My five-hundredth post approacheth — a reread and re-evaluation of The Fourth Door (1987), the debut novel of M. Paul Halter, of whom I am quite the fan — and so Tuesdays in February will focus on the six translated Halter stories featured in Ellery Queen Mystery Magazine that have yet to be collected into a second English-language anthology.
Halter’s short story game is pretty hot — The Night of the Wolf (2006) contains at least a couple of the finest impossible crime short stories I’ve encountered, and recent efforts like ‘The Yellow Book’ (2017) highlight Halter’s ability to still pose and resolve interesting questions about what is possible and how it may be achieved. And so, well, let’s get into it…
The earliest of these six is ‘Nausicaa’s Ball’ (2004), first published in English in EQMM’s September/October 2008 issue and reading — perhaps appropriately, but we’ll get to that — like the sort of setup you’d find in Agatha Christie. On holiday in Corfu, Alan Twist finds himself sharing his hotel with an old compadre from the police as well as the movie star Rachel Syms and her various satellites: husband George Portman, co-star Anthony Shape with whom an affair is rumoured, Sharpe’s girlfriend Maggie Lester. In short, an Eternal Triangle. And what do you usually find in the middle of such a triangle? Why, murder, of course, and this one shall be no different: an argument between Rachel and George on the secluded beach that can only be reached by descending a narrow staircase down the thirty-metre cliffs surrounding it on three sides will see Rachel return in a trembling state and Anthony descend to confront George and return five minutes later having “found” him beaten over the head.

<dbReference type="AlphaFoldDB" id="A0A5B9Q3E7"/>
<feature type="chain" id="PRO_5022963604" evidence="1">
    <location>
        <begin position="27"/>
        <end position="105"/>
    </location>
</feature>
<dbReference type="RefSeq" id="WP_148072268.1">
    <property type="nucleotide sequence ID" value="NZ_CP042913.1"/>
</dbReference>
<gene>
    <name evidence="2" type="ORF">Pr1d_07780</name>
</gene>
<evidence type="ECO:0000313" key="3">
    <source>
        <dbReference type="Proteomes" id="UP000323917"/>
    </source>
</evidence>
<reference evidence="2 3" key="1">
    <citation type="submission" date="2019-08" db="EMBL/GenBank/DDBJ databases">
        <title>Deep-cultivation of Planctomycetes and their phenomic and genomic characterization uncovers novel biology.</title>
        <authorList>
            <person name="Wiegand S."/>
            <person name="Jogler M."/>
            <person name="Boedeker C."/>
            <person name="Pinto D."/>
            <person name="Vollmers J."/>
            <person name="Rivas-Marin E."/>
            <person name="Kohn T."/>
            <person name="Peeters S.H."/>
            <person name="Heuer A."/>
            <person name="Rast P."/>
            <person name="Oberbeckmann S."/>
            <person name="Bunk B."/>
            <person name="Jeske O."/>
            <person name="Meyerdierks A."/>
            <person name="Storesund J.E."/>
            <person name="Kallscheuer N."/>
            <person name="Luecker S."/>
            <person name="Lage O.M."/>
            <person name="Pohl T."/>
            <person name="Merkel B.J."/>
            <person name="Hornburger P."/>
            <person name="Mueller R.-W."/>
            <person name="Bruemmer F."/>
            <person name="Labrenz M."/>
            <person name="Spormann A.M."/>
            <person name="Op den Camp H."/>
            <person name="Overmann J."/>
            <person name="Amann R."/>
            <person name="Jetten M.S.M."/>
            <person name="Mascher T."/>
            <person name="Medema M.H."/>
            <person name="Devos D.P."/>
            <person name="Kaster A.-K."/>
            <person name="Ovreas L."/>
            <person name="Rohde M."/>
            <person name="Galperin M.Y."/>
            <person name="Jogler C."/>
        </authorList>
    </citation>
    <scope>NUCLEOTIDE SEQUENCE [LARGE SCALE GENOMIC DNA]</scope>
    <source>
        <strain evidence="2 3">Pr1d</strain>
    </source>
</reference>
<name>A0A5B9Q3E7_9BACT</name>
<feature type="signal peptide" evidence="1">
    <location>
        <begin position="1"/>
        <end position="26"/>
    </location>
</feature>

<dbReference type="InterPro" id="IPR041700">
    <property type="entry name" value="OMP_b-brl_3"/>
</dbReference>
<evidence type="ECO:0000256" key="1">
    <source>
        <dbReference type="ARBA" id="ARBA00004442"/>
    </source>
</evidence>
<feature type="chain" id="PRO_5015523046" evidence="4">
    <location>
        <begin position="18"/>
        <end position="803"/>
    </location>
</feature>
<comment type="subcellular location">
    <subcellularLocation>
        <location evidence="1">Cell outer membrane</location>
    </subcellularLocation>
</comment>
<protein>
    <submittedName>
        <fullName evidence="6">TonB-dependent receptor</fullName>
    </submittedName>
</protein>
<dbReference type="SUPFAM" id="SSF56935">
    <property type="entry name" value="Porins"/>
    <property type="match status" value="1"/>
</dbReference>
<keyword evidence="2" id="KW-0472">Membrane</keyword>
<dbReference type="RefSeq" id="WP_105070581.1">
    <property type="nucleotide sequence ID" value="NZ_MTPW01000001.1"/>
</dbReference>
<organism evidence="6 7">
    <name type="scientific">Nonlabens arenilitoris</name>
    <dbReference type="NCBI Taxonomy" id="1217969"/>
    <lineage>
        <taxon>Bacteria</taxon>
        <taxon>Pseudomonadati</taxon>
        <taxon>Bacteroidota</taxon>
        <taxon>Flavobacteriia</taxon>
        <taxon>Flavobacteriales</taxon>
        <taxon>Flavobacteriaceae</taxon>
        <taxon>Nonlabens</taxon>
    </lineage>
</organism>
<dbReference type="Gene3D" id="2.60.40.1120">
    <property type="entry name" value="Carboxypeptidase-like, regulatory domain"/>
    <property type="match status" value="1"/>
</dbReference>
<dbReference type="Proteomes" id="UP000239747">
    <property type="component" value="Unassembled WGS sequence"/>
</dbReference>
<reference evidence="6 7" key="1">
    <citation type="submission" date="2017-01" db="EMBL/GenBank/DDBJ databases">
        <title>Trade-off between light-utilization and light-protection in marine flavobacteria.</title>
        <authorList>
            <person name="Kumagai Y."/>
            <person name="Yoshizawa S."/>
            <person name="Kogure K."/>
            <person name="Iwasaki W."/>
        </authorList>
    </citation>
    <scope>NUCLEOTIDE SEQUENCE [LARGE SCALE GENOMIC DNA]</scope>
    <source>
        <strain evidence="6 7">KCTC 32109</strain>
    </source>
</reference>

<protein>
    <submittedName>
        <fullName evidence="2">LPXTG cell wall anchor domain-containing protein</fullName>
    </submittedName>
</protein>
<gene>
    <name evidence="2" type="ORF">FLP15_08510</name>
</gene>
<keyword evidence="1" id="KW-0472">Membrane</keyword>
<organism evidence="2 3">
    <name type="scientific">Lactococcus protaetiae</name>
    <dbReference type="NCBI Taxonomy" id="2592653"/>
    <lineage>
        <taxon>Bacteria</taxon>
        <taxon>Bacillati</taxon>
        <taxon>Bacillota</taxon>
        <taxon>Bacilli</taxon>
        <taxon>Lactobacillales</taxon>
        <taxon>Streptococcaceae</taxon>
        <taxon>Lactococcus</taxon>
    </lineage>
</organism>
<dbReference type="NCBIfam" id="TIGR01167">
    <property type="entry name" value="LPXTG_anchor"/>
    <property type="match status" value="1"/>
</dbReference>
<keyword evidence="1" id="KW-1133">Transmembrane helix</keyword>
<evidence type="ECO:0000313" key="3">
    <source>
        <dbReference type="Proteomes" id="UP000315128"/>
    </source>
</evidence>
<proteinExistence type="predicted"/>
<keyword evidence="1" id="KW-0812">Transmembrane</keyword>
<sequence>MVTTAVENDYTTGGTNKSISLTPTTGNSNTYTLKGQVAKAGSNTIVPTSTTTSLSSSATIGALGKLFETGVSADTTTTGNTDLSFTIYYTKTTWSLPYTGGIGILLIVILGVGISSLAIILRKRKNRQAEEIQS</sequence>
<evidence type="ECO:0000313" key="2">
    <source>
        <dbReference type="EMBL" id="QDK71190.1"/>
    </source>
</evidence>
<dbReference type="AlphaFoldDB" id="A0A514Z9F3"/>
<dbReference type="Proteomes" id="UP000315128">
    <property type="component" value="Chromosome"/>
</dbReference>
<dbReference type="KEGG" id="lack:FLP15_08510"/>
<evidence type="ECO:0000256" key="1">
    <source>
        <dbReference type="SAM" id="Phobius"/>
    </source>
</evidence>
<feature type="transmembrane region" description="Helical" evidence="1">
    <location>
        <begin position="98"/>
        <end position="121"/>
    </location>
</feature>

It’s not an impossible crime so much as a confounding one, with each of Anthony and Rachel each insisting they’re innocent even as evidence of a murder weapon and, later, witnesses stacks up around them. Just before the reveal of the solution I had a moment of clarity that was beautiful in its completeness…and then I remembered that such a solution is already pretty well-known and Halter has a bit more credibility than that. His solution…well it requires some split-second timing to fit into the timetable given and there’s one element — again, with shades of Agatha Christie, and one of the weakest aspects in one of her best second-tier novels — which seems a little unbelievable in terms of a) what must be accomplished and b) the fact that no-one would see anything. But it’s a fun way to build up suspicion against an innocent person, and utilises some solid if unlikely ingenuity to get where it wants to go.